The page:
In the past two decades, the pharmaceutical industry has been engaged in modernization of its drug development and manufacturing strategies, spurred onward by changing market pressures, regulatory encouragement, and technological advancement. Concomitant with these changes has been a shift toward new modalities of manufacturing in support of patient-centric medicine and on-demand production. To achieve these objectives requires manufacturing platforms which are both flexible and scalable, hence the interest in development of small-scale, continuous processes for synthesis, purification and drug product production. Traditionally, the downstream steps begin with a crystalline drug powder – the effluent of the final purification steps – and convert this to tablets or capsules through a series of batch unit operations reliant on powder processing. As an alternative, additive manufacturing technologies provide the means to circumvent difficulties associated with dry powder rheology, while being inherently capable of flexible production.
Through the combination of physical knowledge, experimental work, and data-driven methods, a framework was developed for ink formulation and process operation in drop-on-demand manufacturing with non-Brownian suspensions. Motivated by the challenges at hand, application of novel computational image analysis techniques yielded insight into the effects of non-Brownian particles and fluid properties on rheology. Furthermore, the extraction of modal and statistical information provided insight into the stochastic events which appear to play a notable role in drop formation from such suspensions. These computer vision algorithms can readily be applied by other researchers interested in the physics of drop coalescence and breakup in order to further modeling efforts.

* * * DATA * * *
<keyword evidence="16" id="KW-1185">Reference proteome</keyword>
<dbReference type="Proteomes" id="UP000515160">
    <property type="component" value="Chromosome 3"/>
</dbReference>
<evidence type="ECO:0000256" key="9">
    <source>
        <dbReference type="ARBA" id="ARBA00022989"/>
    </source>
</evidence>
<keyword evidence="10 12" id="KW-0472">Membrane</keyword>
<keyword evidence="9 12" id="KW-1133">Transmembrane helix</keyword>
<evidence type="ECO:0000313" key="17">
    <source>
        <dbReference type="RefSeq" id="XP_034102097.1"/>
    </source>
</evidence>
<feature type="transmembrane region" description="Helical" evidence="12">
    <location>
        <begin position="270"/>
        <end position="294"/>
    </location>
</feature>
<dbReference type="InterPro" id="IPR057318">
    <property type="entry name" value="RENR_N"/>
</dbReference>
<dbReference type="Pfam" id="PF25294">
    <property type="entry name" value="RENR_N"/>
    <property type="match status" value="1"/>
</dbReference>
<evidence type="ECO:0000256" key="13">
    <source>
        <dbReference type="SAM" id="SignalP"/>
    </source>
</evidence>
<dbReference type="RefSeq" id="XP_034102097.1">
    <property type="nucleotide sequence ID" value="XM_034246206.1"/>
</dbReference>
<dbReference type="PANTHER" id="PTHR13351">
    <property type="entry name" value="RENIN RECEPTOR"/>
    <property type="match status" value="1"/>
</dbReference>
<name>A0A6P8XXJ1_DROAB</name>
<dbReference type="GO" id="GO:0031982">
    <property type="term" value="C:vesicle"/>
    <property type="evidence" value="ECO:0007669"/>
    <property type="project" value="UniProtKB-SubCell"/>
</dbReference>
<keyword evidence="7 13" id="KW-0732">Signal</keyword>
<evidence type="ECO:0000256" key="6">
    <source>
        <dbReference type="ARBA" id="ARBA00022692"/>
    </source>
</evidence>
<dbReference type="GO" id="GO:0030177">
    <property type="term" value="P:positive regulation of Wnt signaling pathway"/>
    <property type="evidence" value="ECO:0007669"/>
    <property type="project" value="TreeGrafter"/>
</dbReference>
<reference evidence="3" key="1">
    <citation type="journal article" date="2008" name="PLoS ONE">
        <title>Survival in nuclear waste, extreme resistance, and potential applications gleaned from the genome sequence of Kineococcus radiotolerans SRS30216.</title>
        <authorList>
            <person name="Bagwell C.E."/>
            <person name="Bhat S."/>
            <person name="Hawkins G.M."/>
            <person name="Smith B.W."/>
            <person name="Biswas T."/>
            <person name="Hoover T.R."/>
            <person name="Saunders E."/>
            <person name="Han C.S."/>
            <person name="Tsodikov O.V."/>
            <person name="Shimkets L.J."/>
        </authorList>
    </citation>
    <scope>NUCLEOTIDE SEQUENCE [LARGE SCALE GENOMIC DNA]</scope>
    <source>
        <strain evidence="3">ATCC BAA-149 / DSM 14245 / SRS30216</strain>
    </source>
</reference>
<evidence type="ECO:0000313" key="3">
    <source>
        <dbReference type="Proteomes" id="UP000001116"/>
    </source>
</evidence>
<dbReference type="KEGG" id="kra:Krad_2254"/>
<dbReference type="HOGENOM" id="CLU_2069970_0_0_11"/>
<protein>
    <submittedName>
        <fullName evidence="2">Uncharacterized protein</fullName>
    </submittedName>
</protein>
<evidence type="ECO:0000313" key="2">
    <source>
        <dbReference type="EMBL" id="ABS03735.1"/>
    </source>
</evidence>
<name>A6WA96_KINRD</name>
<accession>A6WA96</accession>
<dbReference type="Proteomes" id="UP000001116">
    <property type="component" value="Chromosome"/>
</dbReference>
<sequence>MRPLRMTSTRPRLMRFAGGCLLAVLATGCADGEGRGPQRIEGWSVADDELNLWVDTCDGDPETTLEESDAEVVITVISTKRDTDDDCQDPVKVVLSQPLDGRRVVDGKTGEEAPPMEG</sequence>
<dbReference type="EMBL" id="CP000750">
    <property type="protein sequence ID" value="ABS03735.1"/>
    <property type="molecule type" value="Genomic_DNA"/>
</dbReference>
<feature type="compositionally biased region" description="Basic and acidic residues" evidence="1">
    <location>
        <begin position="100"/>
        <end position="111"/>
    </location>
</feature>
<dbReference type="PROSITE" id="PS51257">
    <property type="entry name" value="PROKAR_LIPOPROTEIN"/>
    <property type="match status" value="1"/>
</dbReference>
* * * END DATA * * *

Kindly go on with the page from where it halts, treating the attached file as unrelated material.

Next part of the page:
Returning to the realm of process development to deal with challenges of monitoring and quality control initiated by suspension-based manufacturing, these machine vision algorithms were combined with Bayesian modeling to enact a probabilistic control strategy at the level of each dosage unit by utilizing the real-time image data acquired by an online process image sensor. Drawing upon a large historical database which spanned a wide range of conditions, a hierarchical modeling approach was used to incorporate the various sources of uncertainty inherent to the manufacturing process and monitoring technology, therefore providing more reliable predictions for future data at in-sample and out-of-sample conditions.
This thesis thus contributes advances in three closely linked areas: additive manufacturing of solid oral drug products, computer vision methods for event recognition in drop formation, and Bayesian hierarchical modeling to predict the probability that each dosage unit produced is within specifications.
Degree TypeDoctor of Philosophy
Campus locationWest Lafayette
Advisor/Supervisor/Committee ChairGintaras V. Reklaitis
Advisor/Supervisor/Committee co-chairZoltan K. Nagy
Additional Committee Member 2Lynne S. Taylor
Additional Committee Member 3Michael T. Harris
Additional Committee Member 4Vivek Narsimhan